John Roberts (mayor)

Sir John Roberts CMG (October 1845 – 13 September 1934) founder and managing partner of Murray Roberts & Co was a leading New Zealand businessman[nb 1] and run-holder of the last quarter of the 19th century and the first quarter of the following century.

He brought his family woollen business to New Zealand initially by opening a Dunedin branch of Melbourne's (and Galashiels') Sanderson Murray following that in 1873 by floating a public company to buy Mosgiel Woollen Mill established two years earlier by Arthur J Burns. He was appointed first chairman of its owners at the age of 28 and remained chairman until he died. Founder A J Burns, a grand-nephew of the great poet, was also a director.[1]

By this time Sanderson had withdrawn from the partnership and his place had been taken by young William Murray who was two years younger than Roberts. At the end of the 19th century Murray Roberts was New Zealand's second largest wool exporter and Sanderson Murray & Co in London was ranked as the third largest importer of wool in the United Kingdom.

Sir John also found time to serve his community as Mayor of Dunedin and earlier as a member of the Otago Provincial Council.


John Roberts was born in October 1845 in Selkirk Scotland[2][3] the fourth son of a woollen mill owner, George Roberts, for many years provost of that town[4] and his wife Agnes Fowler.[5] He was educated at Cheltenham Grammar School,[2] the Edinburgh Academy and at The Edinburgh Institution, Queen Street.[4] On leaving school in 1862 Roberts entered his father's Selkirk firm, George Roberts & Co. Two years later he arrived in Melbourne where he was employed in station management and business in the Australian branch of Galashiels wool merchants John Sanderson & Co[2] with which he had close family connections. In 1868 with four years experience in Australia he was sent to open a New Zealand branch in Dunedin.

Career in New Zealand

On 26 January 1870, he married Louisa Jane, second daughter of the surveyor who laid out Dunedin, Charles Kettle,[2][6] and they had at least nine children.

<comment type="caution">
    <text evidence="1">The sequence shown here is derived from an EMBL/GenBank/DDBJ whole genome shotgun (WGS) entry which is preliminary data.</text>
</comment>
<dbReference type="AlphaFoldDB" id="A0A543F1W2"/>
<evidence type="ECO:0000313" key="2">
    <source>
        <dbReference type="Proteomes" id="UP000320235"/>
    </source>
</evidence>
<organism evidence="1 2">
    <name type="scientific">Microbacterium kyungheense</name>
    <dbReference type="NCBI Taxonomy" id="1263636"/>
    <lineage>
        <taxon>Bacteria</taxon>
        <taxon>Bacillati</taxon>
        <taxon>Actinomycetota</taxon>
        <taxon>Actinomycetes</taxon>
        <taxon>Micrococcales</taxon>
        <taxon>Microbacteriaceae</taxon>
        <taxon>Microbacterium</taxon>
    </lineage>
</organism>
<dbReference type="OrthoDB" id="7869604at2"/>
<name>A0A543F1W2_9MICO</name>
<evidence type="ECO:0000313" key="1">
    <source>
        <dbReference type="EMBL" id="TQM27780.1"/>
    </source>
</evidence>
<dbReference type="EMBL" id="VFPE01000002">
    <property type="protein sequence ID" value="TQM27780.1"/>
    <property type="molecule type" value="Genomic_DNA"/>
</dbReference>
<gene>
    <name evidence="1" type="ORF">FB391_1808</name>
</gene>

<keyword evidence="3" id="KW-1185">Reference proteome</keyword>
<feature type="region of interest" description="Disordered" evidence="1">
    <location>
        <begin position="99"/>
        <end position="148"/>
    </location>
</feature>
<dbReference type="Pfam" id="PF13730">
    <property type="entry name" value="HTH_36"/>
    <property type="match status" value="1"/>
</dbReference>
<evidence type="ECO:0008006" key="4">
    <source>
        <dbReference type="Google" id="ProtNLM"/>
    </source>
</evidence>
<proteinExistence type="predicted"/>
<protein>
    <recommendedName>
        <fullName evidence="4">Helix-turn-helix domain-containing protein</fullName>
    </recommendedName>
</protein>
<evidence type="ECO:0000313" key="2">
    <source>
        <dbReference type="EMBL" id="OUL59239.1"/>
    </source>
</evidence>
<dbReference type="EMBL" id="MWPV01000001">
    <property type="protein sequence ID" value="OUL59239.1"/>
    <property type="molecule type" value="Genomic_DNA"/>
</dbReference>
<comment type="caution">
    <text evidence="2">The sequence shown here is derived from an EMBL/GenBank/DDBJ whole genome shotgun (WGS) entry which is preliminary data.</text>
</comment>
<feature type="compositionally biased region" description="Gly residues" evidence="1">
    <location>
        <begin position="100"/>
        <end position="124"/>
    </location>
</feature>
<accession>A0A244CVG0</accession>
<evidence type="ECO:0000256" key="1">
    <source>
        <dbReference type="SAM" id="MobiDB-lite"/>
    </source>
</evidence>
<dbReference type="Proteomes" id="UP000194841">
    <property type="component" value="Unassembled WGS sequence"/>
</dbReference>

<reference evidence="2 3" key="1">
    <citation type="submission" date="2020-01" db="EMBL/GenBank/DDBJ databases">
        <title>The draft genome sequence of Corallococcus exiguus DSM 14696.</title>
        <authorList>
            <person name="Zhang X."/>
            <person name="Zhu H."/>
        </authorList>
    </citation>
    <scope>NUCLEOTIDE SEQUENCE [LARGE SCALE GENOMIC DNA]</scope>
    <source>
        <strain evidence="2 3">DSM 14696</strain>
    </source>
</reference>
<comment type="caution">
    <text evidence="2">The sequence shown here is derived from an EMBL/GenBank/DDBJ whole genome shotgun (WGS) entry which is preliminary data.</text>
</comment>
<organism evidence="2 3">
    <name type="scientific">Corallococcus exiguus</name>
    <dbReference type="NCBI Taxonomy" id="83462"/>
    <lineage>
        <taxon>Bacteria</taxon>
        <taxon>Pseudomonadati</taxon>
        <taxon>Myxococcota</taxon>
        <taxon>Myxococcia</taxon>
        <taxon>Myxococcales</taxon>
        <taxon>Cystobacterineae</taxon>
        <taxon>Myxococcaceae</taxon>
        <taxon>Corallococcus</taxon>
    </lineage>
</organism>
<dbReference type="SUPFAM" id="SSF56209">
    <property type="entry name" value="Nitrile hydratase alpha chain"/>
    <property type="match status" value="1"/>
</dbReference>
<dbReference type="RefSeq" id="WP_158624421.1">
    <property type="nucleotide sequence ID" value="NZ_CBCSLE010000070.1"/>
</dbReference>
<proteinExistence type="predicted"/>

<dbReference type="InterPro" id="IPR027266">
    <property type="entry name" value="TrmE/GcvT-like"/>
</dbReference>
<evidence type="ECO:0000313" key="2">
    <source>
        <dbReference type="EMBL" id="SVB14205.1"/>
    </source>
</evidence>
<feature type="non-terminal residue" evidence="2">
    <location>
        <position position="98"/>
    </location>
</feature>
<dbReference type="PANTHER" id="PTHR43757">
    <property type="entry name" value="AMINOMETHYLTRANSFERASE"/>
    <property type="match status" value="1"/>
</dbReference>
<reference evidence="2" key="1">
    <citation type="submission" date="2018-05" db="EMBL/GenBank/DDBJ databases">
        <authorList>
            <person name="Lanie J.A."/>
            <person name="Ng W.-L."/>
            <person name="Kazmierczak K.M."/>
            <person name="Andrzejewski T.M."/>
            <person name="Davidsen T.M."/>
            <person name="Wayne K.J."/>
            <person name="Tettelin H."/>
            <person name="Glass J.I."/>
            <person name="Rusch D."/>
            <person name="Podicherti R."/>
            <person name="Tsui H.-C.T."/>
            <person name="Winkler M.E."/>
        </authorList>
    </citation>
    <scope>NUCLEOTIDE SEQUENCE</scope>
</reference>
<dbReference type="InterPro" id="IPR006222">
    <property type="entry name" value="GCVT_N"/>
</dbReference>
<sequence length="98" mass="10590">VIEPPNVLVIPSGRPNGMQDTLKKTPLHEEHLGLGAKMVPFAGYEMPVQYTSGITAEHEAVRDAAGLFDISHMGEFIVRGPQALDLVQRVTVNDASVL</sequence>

As a Stock and station agent Sir John Roberts took a keen interest in agricultural and pastoral matters and was a leading promoter and a life governor of the Otago Agricultural and Pastoral Association. In addition to his interest in Mosgiel Woollen he was an original director and for many years chairman of New Zealand's pioneer refrigerated meat export business founded in 1881, New Zealand Refrigerating Company Limited.

He was deputy chairman of Union Steamship Company, when he retired in 1914 the biggest shipping line in the southern hemisphere. For two years he was a director of Colonial Bank of New Zealand from which he retired in 1891 before it was saved and swallowed during an 1895 crisis by the Bank of New Zealand.[2]

As well as serving as Dunedin's mayor in 1889-1890 Sir John Roberts' participation in the life of the community included service in these public institutions: president of the Dunedin Chamber of Commerce, the Otago University committee including chairman of its finance committee,[2] representing Kaikorai in the Otago Provincial Council from June 1873 until its abolition in October 1876[7] and representing Deep Stream riding in the Taieri County Council.[2] For his presidency of the 1889 Dunedin Exhibition he was awarded a companionship of the Order of St Michael and St George in the 1891 New Year Honours.[2][8]

He was appointed a Knight Bachelor in the 1920 King's Birthday Honours.[9] The freedom of his native town Selkirk was conferred on him in 1932. He died in Dunedin on 13 September 1934 a few weeks before his 89th birthday.[10] His wife had died in 1922.


  1. In 2016 he was elected to the New Zealand Business Hall of Fame.


  1. The Mosgiel Woollen Factory Co Limited. Otago Daily Times, issue 11626, 9 January 1900
  2. "Mr. John Roberts". The Cyclopedia of New Zealand [Otago & Southland Provincial Districts]. 1905. Retrieved 31 July 2013.
  3. "Sir John Roberts". The Evening Post. CXVIII (65). 14 September 1934. p. 11. Retrieved 31 July 2013.
  4. Mennell, Philip (1892). "Roberts, John" . The Dictionary of Australasian Biography. London: Hutchinson & Co via Wikisource.
  5. Roberts, John CMG. Who's Who A & C Black, London 1903
  6. "Marriage". Otago Daily Times (2489). 27 January 1870. p. 2. Retrieved 31 July 2013.
  7. Scholefield, Guy (1950) [First ed. published 1913]. New Zealand Parliamentary Record, 1840–1949 (3rd ed.). Wellington: Govt. Printer. p. 223.
  8. "No. 26120". The London Gazette. 1 January 1891. p. 2.
  9. "No. 31931". The London Gazette (Supplement). 5 June 1920. p. 6315.
  10. "Death of Sir John Roberts". The Sydney Morning Herald. National Library of Australia. 14 September 1934. p. 12. Retrieved 27 August 2014.
This article is issued from Wikipedia. The text is licensed under Creative Commons - Attribution - Sharealike. Additional terms may apply for the media files.